NCIC Tips Lead To Arrests In Robbery Of Rare Silver Dollars From Super Bowl Star’s HomeCDN Publishing · Mar 31, 2018
The New England Patriots suffered a tough loss against the Philadelphia Eagles during the National Football League’s Super Bowl in Super Bowl LII, played in Minneapolis
The New England Patriots suffered a tough loss against the Philadelphia Eagles during the National Football League’s Super Bowl in Super Bowl LII, played in Minneapolis, Minnesota, on February 4, 2018. As New England Patriots player Rob Gronkowski was playing in the big game, his Foxborough, Massachusetts, home – which he shared with three other people – was robbed.
Among the losses reported were two proof Morgan silver dollars belonging to one of Gronkowski’s housemates; the Morgan dollars have been identified on a Coin Community discussion thread as 1879 and 1896 proof dollars certified by Professional Coin Grading Service (PCGS). The same housemate who lost his two proof Morgan dollars was also robbed of three handguns, jewelry, his Social Security card, and birth certificate, according to the Boston Globe. A watch and bracelet was taken from another of Gronkowski’s housemates. The record-breaking tight end reported no items stolen — his bedroom remained locked and secured.
Fortunately, arrests in the case are being made thanks to leads generated by the Numismatic Crime Information Center (NCIC) from its extensive network of coin dealers. On February 24, New England Coin Exchange owner Dave McConaghy shared information with the NCIC about a high-profile client whose home had recently been burglarized.
NCIC Founder and President Doug Davis said in a press release that, “Mr. McConaghy identified Mr. Gronkowski and other members of the household as victims and requested our assistance in possibly sending out an alert, since he was able to provide certification numbers on the two coins.” At the time, stolen coins weren’t referenced in news reports, leading Davis to send out an all-points bulletin to dealers and others helping to solve the crime. “I felt that the two proof dollars may raise a red flag if an alert was sent to our network and other investigative resources, even though the offense was almost a month old,” Davis added.
On March 2, the NCIC had sent out an alert about the crime during the Professional Currency Dealers Association National Coin & Currency Convention, and less than 30 minutes after the bulletin was released, Professional Numismatists Guild (PNG) coin dealer Dave Pepe, who owns Pilgrim Coin & Currency in Weymouth, Massachusetts, notified the NCIC had the coins and the identity of the individual who sold them. After verifying certification numbers on the coins, NCIC called Foxborough Police Department detectives about the find and reported information known about the suspect. The NCIC information lead to the arrest of Anthony Almeida of Randolph, Massachusetts, for breaking and entering, and he received two counts of receiving stolen property and malicious destruction of property.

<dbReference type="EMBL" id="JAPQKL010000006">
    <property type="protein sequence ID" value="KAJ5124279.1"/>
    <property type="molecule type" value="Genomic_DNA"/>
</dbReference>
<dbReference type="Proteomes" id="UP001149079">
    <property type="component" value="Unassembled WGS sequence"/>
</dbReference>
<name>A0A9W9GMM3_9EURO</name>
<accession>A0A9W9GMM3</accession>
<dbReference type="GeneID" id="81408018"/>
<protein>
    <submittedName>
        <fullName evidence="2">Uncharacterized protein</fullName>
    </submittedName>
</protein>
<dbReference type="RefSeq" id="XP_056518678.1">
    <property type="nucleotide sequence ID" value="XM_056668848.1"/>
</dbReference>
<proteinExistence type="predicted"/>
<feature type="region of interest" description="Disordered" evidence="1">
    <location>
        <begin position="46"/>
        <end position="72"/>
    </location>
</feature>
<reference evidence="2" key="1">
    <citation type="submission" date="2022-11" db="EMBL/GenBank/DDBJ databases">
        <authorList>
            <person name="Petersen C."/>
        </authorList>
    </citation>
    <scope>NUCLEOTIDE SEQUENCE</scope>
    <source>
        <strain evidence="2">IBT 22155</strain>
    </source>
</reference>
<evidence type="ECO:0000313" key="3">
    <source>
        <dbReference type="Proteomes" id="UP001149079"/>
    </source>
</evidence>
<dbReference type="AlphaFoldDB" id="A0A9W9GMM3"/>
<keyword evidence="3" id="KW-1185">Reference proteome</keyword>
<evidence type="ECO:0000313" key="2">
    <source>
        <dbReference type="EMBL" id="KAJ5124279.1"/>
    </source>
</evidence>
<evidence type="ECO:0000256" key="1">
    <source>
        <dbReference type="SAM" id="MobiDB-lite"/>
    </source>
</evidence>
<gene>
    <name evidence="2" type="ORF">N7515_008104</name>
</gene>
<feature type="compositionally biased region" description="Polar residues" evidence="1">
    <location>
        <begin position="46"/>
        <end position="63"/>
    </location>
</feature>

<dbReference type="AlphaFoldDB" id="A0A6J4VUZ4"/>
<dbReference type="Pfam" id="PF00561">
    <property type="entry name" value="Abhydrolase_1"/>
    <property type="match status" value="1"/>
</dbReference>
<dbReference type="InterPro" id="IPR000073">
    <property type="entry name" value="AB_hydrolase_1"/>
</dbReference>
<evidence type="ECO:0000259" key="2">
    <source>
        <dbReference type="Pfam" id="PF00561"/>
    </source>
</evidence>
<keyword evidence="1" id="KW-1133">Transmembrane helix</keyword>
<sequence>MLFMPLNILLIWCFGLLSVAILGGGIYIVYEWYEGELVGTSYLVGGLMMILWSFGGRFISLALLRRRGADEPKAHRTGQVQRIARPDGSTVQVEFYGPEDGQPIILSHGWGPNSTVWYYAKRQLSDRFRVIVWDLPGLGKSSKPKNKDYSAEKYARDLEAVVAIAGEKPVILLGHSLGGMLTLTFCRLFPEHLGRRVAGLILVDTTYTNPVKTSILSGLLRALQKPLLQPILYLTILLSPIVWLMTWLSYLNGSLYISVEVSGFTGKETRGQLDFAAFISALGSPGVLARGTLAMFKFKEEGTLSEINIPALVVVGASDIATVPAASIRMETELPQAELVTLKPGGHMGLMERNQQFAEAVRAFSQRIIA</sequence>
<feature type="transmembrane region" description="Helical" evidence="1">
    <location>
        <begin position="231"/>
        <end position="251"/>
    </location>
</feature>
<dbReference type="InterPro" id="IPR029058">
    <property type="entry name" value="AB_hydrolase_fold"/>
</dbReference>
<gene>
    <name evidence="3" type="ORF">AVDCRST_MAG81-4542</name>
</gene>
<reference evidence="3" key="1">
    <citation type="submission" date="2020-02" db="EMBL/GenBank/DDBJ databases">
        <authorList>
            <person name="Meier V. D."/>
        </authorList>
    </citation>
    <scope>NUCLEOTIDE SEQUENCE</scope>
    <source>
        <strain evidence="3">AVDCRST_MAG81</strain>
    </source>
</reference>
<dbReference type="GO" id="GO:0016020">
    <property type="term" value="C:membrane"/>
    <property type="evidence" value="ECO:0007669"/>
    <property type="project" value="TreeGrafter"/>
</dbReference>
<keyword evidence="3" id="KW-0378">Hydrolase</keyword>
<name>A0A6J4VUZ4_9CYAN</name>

Along with Almeida’s arrest came warrants for Eric Tyrell of Foxboro, Massachusetts, who’s identified in the case as the person who sold the two proof Morgan dollars. A warrant was also issued for Shayne Denn of Tewksbury, Massachusetts, in connection with the burglary. “The successful resolution to this case would not have been possible without the cooperation and collaboration of McConaghy, Pepe, NCIC, and the outstanding investigation of the Foxborough Police Department,” said Davis.
This news comes just days after Davis and other NCIC officials led a day-long seminar at the recent American Numismatic Association (ANA) National Money Show in Irving, Texas, where more than 30 law enforcement authorities were trained on how to better identify and investigate coin crimes. The NCIC, a 501(c)(3) non-profit organization, was founded by Davis in 1987 and is based in Arlington, Texas. Davis was inspired to form a coin crimes organization after a 1986 coin show theft resulting in the loss of some $250,000 in material; the case took two years to solve. Today, the NCIC handles a wide range of cases, from thefts of individual coins to high-profile burglaries as the Gronkowski case. The organization offers its resources to coin dealers, coin collectors, and law enforcement, and it provides online offense reports, which can be submitted 24 hours a day, seven days a week.
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